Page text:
Magazine, website & books written by teens since 1989

Ghost House This work has been published in the Teen Ink monthly print magazine.

By , Round Rock, TX
I tread softly in my worn Converse, feeling like a stranger. There is new paint on the walls, new flooring in some places, and the smell of dust in every corner.

Don't think too hard.

I try not to remember what it felt like to live here. There's the board from the archway between the kitchen and the living room, torn from the wall, lying on the ground. There are dozens of lines – heights, markers, designed to remind me of how small I used to be. I see “Rachel” written in slanted, painstaking cursive next to a slightly crooked line. There is no date, but I know it's from second grade. I try not to remember touching it a thousand times, the smooth cylinder of a pen in my fingers, the way the grain in the wood made me write so slowly.

Don't count.

Two steps up into the room where I practiced my piano pieces for my first and only “real” recital.

Fifteen steps to the second story, my fingers trailing on the glossy wooden rail. I used to sweep these stairs.

Two doors to my siblings' rooms, then mine.

How long has it been since I lived here? I count on my fingers like sophomores shouldn't have to do. August, September, October, November, December, January.

Don't stop.

I open the door to my room. It's cold in here. I start to step in, but I have to stop, because the memories are so thick in the air, it's hard to breathe. Little specks swirl and drift in the slanted light from the late afternoon sun that filters through the half-closed blinds. If each speck was a memory ….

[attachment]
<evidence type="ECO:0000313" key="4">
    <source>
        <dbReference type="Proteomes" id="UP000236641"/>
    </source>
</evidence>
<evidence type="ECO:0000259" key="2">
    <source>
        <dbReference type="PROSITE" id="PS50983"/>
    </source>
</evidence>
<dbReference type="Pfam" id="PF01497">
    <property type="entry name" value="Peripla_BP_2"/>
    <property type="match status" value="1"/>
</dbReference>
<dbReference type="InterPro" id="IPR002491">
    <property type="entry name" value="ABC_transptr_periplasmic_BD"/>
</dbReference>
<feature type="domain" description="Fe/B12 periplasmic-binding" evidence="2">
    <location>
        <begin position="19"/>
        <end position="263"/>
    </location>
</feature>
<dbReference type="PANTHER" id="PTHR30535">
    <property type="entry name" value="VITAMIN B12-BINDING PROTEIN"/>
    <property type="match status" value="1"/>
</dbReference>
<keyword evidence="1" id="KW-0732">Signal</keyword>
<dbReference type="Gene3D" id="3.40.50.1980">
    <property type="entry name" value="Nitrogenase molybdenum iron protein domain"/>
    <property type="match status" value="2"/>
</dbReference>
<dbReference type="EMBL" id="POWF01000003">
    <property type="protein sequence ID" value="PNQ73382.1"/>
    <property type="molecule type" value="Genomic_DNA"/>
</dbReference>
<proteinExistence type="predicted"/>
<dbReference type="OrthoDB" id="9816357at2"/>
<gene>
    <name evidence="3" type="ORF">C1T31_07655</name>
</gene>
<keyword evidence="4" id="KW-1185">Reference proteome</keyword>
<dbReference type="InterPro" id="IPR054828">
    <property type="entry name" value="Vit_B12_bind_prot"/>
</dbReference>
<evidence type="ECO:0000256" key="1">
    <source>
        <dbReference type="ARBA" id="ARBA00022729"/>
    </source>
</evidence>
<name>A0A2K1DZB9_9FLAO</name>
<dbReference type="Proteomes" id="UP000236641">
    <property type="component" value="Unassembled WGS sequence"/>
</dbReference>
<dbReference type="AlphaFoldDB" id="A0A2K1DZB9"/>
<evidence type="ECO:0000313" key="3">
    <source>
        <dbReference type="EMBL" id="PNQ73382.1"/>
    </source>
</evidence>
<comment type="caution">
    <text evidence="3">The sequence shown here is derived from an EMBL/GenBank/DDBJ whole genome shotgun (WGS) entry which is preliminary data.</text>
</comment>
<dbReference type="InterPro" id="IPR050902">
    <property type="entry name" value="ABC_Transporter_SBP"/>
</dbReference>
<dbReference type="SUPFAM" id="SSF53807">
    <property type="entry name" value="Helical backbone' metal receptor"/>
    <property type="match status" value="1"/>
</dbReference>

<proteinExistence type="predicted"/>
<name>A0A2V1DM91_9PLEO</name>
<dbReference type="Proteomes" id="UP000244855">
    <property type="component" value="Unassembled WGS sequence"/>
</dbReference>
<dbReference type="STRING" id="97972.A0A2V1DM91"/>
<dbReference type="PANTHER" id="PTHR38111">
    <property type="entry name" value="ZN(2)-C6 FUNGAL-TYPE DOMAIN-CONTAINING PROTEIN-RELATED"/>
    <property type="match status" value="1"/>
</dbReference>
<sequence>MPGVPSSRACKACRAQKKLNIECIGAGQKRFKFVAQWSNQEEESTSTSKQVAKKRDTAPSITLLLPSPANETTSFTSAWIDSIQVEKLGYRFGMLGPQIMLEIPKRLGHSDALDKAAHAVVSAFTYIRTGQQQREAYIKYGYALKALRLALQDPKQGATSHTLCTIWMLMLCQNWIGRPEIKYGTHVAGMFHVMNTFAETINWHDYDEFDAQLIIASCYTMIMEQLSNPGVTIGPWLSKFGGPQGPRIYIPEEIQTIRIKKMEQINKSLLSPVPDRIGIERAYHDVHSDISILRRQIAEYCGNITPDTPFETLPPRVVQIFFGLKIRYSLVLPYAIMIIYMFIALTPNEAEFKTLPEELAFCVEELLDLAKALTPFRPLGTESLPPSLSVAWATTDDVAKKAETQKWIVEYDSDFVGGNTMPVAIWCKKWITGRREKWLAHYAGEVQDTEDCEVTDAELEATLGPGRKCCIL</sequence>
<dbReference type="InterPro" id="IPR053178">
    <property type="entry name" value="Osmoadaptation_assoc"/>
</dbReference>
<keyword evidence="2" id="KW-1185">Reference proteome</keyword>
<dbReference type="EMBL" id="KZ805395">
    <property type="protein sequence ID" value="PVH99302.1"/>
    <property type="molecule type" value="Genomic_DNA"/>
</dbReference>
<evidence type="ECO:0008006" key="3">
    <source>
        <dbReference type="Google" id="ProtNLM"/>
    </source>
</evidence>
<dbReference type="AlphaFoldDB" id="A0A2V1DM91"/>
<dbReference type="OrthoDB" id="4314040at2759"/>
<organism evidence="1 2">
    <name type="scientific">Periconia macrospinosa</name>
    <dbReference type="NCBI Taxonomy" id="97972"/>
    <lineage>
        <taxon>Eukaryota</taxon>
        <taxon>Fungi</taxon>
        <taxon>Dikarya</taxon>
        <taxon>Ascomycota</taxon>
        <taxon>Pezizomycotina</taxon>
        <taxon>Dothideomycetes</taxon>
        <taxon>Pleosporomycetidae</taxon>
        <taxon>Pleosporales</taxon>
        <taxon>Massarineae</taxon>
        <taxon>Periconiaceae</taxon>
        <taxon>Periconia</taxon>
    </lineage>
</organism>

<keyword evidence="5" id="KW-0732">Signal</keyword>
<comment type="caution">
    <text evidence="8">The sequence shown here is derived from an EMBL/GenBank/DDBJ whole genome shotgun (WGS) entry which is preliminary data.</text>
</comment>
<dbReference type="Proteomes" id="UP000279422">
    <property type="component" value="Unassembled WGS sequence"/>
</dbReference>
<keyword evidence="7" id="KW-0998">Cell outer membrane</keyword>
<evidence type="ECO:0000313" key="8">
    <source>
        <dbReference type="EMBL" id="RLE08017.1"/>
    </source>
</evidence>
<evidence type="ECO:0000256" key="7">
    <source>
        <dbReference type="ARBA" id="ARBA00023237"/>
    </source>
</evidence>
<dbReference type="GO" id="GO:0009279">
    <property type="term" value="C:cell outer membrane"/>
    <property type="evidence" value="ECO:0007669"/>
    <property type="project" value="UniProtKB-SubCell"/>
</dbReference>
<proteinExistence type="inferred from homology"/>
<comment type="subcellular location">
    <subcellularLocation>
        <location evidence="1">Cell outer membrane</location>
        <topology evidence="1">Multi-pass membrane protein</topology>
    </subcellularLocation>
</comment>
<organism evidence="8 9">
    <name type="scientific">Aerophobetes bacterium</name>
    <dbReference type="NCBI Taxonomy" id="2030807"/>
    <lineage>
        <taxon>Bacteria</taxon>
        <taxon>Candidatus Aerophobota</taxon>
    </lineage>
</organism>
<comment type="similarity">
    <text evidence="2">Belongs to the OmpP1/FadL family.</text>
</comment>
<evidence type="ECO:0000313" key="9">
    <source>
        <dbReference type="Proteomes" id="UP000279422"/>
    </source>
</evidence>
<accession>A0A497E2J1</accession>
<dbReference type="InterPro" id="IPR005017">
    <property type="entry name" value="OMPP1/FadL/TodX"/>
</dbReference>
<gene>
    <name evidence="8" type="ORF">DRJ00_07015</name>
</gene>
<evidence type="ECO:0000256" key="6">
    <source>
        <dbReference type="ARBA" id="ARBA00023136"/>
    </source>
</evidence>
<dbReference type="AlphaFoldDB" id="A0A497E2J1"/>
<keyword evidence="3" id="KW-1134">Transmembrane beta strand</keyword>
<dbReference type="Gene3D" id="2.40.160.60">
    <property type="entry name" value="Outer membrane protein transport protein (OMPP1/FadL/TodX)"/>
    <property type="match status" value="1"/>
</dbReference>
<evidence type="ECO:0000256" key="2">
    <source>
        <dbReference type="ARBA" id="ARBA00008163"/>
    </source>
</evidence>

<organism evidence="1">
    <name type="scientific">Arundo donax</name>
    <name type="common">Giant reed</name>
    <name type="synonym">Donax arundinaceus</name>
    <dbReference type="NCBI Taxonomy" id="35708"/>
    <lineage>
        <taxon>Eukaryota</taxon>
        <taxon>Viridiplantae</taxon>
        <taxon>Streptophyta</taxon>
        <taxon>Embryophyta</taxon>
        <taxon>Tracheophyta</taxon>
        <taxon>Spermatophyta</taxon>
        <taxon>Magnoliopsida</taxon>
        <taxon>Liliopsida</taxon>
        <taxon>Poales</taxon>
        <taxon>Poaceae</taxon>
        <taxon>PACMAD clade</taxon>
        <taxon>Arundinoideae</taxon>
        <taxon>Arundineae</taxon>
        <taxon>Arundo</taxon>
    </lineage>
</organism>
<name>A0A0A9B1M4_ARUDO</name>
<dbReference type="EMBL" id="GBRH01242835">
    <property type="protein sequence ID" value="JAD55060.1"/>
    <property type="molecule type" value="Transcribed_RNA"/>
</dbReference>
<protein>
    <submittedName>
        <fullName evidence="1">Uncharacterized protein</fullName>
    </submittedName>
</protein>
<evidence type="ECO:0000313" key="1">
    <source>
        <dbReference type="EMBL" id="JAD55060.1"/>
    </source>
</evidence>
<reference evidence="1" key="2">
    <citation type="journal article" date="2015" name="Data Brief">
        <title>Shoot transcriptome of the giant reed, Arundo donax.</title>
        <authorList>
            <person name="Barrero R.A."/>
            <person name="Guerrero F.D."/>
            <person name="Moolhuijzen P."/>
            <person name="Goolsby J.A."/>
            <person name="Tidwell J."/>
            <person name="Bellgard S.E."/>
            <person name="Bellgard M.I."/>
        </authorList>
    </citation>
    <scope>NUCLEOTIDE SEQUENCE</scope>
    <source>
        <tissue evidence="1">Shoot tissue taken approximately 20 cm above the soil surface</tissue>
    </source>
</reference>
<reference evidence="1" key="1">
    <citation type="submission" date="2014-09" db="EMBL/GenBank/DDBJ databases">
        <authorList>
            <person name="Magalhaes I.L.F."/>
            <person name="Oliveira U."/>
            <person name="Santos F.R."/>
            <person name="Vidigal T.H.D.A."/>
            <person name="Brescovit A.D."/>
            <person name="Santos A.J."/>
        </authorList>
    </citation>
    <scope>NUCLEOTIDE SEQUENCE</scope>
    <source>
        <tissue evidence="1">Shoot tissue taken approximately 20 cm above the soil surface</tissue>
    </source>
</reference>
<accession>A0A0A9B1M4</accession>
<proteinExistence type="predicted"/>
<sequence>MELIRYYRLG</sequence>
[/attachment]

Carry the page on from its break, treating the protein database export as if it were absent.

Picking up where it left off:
Don't look.

Before we were completely moved out, my best friend/boyfriend came to help move boxes. I see him, a little sweaty, sitting on one of the last boxes of my books, drinking orange Gatorade.

I see the folding chair in the middle of my room, the music stand and my new guitar from two summers ago.

Through the west window, I see my papa on his fourwheeler, herding cattle across the pasture while the pumpkin-colored sun swells and sinks toward the horizon.

Don't listen.

My little sister was sprawled out on my bed, declaring that she wanted to be “a Communist – you know, like on TV.”

“You mean a comedian, Shelly?”

“Oh … I did that on purpose!”

Don't cry.

Somehow, this is the only voice in my head that I listen to.

This work has been published in the Teen Ink monthly print magazine. This piece has been published in Teen Ink’s monthly print magazine.




Post a Comment

Be the first to comment on this article!

Site Feedback